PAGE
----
Internet of Things. Automation. 3D Printing. The Factory of the Future imagines a shop perfectly tuned to advance, change, improve, and speed up manufacturing. It encompasses something as familiar to us as CAD, to interconnected tools capable of sharing data on a scale unimaginable to us 20 years ago. It’s an idea that challenges us to constantly rethink how we define “advanced technology.” Perhaps that’s why we’re constantly asking, “Where does – and where will – 3D printing fit into the factory of the future?” In other words, what is the realistic scale and scope of 3D printing when it comes to advanced manufacturing?
Essentium partnered with Dimensional Research to survey more than 100 decision makers at large manufacturing companies* and compiled their answers in the white paper, "3D Printing at Scale: A Survey of 3D Production Manufacturing Stakeholders" (which you can download here for free!).
Below follows their responses to how they currently use 3D printing, what's holding the technology back from widespread adoption, and how they plan to scale up their use of 3D printing in the future.
We asked our manufacturing decision makers how they currently use 3D printing technology in their production pipeline, including how they allocate 3D printing for certain applications. Not surprisingly, they list Simple Prototyping as their main use for 3D printing, with 61% of 3D printing applications falling under this category. Manufacturing Aids and Tooling Jigs come at a close second with 60% of applications. Right behind these ancillary production applications is Limited Run Production Parts as the third most common use for 3D printing. Limited Run Production Parts is defined as end-use, 3D printed parts produced at volumes of less than 100. Forty-five percent of all 3D printing applications for these large manufacturing companies are Limited Run Production Parts. While this is a significant percentage, because it shows the viability of customized 3D printing for end-use production, widespread use of 3D printing for full scale production remains limited. Full Scale Production is defined as end-use parts produced at volumes greater than 100. 3D printing is used for full scale production only 21% of the time.
That’s not to say 3D printing is never used for large volume production. Twelve percent of the companies interviewed have used 3D printing for thousands of parts at some point, and 5% have used 3D printing to produce volumes in the tens of thousands.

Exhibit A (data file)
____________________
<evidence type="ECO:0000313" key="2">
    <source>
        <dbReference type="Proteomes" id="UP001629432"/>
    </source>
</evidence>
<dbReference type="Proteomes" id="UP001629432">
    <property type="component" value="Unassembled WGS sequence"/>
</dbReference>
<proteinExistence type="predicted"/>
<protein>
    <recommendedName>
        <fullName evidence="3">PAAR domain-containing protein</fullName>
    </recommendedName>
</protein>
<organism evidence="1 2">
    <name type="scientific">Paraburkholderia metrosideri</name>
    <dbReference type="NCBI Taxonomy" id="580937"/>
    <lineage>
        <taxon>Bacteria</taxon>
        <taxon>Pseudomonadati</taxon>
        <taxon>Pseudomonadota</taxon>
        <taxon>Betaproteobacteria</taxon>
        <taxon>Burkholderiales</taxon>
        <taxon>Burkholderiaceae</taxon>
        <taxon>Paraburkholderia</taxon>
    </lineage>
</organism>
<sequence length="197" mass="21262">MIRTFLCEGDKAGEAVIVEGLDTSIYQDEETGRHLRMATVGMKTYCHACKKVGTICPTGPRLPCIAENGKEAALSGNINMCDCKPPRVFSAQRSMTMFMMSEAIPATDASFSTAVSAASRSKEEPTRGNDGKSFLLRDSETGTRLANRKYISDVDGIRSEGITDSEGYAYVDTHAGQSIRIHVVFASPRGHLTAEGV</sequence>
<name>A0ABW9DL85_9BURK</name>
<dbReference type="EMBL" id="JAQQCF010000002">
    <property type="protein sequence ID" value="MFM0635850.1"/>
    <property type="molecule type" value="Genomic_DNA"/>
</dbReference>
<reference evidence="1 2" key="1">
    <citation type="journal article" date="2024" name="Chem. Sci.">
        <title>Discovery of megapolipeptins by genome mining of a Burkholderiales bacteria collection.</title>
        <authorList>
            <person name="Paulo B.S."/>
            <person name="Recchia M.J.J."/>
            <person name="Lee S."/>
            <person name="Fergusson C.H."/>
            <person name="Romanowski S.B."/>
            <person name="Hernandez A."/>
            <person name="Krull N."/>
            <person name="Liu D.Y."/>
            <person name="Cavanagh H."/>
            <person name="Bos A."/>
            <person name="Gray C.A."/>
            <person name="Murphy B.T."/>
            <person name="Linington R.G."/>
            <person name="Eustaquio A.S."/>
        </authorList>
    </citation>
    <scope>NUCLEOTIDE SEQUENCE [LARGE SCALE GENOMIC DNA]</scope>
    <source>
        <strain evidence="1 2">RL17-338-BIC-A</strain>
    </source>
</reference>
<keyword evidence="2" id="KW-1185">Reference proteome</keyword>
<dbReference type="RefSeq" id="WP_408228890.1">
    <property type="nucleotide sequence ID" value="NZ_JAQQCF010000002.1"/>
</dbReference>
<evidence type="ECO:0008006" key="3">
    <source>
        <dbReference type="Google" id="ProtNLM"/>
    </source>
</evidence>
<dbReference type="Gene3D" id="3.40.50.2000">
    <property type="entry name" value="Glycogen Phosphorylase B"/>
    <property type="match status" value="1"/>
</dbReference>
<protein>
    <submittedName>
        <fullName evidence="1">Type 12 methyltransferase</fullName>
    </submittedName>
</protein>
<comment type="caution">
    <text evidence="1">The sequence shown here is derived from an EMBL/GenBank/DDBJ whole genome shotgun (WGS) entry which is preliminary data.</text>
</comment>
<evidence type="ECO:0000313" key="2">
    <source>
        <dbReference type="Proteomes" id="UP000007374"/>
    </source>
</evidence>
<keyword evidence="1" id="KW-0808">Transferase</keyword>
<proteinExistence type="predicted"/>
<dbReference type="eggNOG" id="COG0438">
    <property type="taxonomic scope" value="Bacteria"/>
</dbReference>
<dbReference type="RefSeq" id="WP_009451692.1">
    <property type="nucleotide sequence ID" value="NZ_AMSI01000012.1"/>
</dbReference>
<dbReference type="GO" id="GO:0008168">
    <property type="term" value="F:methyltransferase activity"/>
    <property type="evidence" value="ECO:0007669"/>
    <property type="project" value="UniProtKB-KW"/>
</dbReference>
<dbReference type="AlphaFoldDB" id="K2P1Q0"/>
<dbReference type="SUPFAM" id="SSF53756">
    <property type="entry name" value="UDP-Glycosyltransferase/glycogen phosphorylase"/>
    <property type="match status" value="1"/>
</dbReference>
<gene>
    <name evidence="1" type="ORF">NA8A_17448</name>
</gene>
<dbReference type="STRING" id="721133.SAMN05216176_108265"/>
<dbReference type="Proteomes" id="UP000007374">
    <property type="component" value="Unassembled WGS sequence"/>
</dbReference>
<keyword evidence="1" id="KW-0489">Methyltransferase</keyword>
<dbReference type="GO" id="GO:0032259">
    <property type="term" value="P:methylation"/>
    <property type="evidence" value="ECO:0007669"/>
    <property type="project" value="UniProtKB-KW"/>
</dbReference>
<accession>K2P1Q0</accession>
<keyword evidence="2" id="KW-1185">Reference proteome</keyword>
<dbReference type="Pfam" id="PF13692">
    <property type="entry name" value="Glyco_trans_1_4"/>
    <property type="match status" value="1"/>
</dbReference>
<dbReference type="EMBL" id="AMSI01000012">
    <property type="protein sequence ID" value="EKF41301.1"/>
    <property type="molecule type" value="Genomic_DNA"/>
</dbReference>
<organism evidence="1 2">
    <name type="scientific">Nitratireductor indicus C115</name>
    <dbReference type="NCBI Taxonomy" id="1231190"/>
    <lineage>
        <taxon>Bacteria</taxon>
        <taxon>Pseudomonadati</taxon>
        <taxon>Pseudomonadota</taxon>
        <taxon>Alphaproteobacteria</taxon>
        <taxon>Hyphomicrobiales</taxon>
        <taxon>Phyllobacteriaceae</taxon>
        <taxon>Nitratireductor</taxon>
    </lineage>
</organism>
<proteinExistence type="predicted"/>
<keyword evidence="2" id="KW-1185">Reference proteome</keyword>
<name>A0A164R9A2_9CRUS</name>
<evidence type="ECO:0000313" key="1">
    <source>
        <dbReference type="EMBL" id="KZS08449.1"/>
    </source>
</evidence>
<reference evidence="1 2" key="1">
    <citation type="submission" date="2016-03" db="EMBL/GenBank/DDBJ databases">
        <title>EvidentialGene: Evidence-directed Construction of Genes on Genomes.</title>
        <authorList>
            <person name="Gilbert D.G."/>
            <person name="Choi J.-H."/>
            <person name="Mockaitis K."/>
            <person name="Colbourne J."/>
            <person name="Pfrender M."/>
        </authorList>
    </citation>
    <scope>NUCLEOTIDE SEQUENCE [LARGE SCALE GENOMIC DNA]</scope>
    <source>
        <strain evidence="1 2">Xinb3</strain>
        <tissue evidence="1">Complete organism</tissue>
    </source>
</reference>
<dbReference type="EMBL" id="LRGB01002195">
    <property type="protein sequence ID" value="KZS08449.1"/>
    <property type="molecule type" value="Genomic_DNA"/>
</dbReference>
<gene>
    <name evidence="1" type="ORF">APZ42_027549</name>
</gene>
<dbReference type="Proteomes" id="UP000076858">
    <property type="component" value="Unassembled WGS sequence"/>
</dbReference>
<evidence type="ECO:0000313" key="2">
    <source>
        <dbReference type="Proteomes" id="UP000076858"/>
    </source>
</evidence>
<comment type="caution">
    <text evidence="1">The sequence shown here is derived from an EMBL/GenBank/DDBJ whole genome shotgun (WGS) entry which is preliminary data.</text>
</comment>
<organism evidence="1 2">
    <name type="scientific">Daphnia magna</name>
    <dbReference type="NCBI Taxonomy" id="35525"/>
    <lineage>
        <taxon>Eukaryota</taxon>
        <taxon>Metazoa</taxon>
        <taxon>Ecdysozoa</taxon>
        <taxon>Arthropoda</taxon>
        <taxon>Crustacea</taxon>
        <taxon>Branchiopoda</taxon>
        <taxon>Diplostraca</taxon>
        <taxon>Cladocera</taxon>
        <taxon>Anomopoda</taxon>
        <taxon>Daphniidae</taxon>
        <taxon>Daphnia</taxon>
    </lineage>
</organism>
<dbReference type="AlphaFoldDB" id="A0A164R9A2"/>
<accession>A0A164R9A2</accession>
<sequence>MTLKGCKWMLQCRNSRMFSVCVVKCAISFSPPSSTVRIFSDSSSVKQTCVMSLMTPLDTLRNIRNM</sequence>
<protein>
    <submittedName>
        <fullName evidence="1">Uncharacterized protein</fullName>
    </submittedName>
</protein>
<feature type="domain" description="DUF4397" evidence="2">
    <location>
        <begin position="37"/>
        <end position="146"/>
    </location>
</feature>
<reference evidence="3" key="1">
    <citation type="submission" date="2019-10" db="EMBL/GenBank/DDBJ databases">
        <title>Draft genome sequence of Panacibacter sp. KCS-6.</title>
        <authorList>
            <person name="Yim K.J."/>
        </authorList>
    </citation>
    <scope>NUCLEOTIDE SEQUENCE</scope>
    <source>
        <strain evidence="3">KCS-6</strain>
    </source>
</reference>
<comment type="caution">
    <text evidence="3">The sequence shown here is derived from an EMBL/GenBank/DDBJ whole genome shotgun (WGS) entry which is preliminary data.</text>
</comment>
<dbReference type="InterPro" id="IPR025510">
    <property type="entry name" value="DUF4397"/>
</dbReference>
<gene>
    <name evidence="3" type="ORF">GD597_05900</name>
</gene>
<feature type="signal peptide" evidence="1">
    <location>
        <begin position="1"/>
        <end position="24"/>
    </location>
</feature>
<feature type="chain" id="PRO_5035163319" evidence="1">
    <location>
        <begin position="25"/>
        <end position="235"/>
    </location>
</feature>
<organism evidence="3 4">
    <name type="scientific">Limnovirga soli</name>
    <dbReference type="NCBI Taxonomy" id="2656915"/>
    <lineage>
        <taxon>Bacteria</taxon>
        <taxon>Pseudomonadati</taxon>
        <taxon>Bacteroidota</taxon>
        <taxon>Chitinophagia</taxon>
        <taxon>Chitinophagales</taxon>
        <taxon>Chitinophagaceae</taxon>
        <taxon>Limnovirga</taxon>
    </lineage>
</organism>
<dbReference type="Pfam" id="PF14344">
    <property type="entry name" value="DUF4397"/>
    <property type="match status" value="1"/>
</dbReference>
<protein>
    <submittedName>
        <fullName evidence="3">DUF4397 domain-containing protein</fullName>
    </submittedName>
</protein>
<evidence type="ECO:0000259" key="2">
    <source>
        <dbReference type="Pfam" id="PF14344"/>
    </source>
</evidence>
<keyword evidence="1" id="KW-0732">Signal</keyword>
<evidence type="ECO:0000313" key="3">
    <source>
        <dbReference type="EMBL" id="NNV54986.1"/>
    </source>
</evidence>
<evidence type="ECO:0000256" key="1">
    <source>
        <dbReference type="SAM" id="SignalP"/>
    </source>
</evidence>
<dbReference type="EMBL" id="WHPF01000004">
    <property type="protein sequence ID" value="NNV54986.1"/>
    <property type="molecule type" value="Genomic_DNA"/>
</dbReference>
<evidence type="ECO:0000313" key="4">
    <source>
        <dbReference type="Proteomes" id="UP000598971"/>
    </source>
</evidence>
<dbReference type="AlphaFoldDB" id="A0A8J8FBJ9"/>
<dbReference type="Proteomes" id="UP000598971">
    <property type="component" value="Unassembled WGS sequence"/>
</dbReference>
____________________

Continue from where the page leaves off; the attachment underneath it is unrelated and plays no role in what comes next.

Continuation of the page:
The relegation of 3D printing to prototyping and limited run parts isn’t for lack of vision: 41% of those interviewed expect their use of 3D printing to increase dramatically over the next 3-5 years. Large manufacturing companies expect to see Full Scale Production applications jump from 21% to 36% of all 3D printing applications over the next decade.
What’s holding them back from scaling up production today?
The main inhibitors to adopting 3D printing for Full Scale Production come down to cost, technology, and training. Of the companies we interviewed, 42% list the expense of 3D printing technology as the main inhibitor to scaling up 3D printing to Full Scale Production while 35% list the cost of materials as prohibitive to adoption. Behind that, 34% note that there is a gap in innovation for scaling the technology while 31% say 3D printed parts aren’t reliable enough to scale just yet. Finally, 30% list the main inhibitor to scaling up production as a lack of personnel with the expertise to use 3D printing, while 22% note that the lack of training among their existing staff is slowing adoption.
We asked if these barriers have dampened manufacturers’ outlook on 3D printing as a whole. Their answer? Ninety-one percent believe 3D printing will reach the promised level of advanced manufacturing within the next 5-10 years. Most manufacturers expect to ramp up 3D printing for Full Scale Production in tandem with lower cost printers, lowering material costs, and advancements in the technology that improve performance overall. As 3D printing becomes more affordable and scalable, there will be an even greater push to focus on training personnel as the technology becomes invaluable to production pipelines. Therefore, we can expect 3D printing to remain a staple of the Factory of the Future, capable of advancing, changing, improving, and speeding up manufacturing as we know it today.
*Company size of those interviewed: 32% >5,000 employees; 68% between 1,000 and 5,000 employees. Decision makers roles fell under: 43% design or engineering; 40% production, operations, or supply chain; 17% procurement or finance.
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